Socrates should be considered a tragic hero because he had an intellectual error, not an ethical one. I think that it is a little ironic that Socrates, the man who was all about intellect, had an intellectual error. Socrates was a man who focused on the truth, and unfortunately he failed to realize that the truth might not be what everyone else was focused on. In relation to what I stated earlier here is some in text evidence; Socrates said “to disregard the manner of my speech- it doesn't matter how it compares- and to consider and concentrate your attention upon this one question, whether my claims are
While Iago has resentment to othello for not promoting him othello cannot see him as untrustworthy, Because of this othello never questioned him. Iago is good at manipulating people to do his bidding even if they don’t reason this. An example is when Cassio followed Iago advice and petition Desdemona to get othello to forgive Cassio for his mistake. Iago uses that to make Othello wrongfully read this event as deception– Ha!
Perceiving his obliviousness in most common undertakings, Socrates reasoned that he should be more clever than other men just in that he realizes that he knows nothing. Keeping in mind the end goal to spread this exceptional shrewdness, Socrates clarifies that he thought of it as his obligation to address assumed "insightful" men and to uncover their false intelligence as obliviousness. These exercises earned him much esteem among the adolescent of Athens, yet much contempt and outrage from the general population he humiliated. He refers to their scorn as the purpose behind his being put on trial.
First and foremost, it fails to adhere to the long-winded rules of imitation. The entire Republic is Plato’s attempts to imitate Socrates and his beliefs. Although Socrates could be considered to be a noble man to imitate and therefore Plato should not cower at imitating him, for he is a “good man...acting in a faultless and intelligent manner,” (396d) there is the presence of bullheaded Thrasymachus to be considered. In addition, Socrates himself engages in many acts of imitation throughout the Republic in his examples and theoretical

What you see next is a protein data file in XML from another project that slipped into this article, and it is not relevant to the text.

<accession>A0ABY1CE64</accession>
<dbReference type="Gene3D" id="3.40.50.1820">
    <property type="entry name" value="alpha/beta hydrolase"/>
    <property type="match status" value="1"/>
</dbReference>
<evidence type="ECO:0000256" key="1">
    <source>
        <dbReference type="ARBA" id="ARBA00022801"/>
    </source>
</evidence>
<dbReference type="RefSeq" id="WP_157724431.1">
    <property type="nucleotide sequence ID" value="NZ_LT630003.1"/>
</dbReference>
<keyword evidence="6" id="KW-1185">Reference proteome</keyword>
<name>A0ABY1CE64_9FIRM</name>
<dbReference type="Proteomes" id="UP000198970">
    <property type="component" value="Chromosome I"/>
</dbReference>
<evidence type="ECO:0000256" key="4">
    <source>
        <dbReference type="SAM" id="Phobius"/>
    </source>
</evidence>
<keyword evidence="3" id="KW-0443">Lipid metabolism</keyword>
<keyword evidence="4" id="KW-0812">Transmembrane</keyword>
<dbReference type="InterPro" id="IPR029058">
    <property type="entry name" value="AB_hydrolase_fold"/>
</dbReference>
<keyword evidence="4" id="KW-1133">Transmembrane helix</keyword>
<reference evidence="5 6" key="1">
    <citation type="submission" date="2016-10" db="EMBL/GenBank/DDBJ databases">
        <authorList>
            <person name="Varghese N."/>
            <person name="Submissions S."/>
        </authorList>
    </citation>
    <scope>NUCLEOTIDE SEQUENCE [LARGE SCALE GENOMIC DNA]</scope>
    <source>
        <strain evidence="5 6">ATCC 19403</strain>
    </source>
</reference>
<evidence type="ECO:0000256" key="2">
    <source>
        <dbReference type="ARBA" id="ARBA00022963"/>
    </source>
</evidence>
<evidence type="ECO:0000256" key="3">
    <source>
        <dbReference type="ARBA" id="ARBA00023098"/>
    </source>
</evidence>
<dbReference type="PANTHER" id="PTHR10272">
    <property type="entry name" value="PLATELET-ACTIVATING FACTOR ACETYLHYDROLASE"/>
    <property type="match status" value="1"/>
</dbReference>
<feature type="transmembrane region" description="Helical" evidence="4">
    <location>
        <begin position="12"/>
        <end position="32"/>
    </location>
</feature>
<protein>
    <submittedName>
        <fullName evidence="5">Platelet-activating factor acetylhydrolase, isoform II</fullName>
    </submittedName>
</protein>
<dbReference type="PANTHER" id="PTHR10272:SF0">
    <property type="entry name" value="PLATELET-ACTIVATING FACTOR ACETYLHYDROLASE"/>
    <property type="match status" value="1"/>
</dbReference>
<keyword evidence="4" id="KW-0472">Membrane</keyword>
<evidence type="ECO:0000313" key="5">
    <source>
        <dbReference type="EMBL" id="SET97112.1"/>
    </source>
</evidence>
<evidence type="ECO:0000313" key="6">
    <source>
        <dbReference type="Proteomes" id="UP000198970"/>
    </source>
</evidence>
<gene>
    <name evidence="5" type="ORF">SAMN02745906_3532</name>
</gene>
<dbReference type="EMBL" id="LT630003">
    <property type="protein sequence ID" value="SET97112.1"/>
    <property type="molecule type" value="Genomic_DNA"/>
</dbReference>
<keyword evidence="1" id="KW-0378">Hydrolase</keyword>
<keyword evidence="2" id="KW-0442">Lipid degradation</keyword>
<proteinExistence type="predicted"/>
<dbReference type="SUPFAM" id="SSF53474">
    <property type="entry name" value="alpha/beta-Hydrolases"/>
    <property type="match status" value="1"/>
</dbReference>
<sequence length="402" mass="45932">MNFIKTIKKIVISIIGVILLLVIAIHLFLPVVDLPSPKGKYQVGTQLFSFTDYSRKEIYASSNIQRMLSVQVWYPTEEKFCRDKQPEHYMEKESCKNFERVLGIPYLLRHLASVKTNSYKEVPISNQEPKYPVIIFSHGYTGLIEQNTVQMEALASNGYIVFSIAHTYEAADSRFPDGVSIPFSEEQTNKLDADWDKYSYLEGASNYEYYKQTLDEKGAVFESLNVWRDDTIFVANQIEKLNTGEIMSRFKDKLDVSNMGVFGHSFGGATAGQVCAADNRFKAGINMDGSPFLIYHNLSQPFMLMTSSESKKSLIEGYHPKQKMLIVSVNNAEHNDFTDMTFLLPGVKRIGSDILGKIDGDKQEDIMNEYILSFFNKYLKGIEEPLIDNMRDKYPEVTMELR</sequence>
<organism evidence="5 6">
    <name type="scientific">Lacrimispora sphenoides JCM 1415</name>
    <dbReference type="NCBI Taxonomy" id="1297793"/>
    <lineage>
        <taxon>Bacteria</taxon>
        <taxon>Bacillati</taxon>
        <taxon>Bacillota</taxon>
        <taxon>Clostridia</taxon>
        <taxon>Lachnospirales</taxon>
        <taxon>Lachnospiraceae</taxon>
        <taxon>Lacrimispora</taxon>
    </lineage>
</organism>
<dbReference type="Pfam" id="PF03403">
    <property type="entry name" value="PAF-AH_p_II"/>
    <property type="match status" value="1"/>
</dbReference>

From both these readings one can conclude that both of these men had great intentions. In my humble opinion one can’t contrast the conclusions, as the conclusion in both these scenarios is justice, there’s no denying that. But the reader can contrast the way both MLK and Socrates used just obedience to arrive at the conclusion of justice. Socrates seems to be more of an individualistic character, as he had no one group behind him that he was fighting for. He uses his words and his honesty to achieve his justice, he takes every advantage of this one true opportunity he has before the council to voice his opinion.
He says, “I do not corrupt, or if I do corrupt, I do it involuntarily, so in both cases what you say is false” (26a, p. 75). He continues by saying that if he corrupts involuntarily, “the law is to bring in those in need of punishment, not learning” (26a, p. 75). This further points out Socrates’s innocence. He believes that he would need to learn of his wrongdoings rather than be punished because he doesn’t see anything wrong with his actions. In his innocent eyes, all he did was go out to talk and question the Athenian people.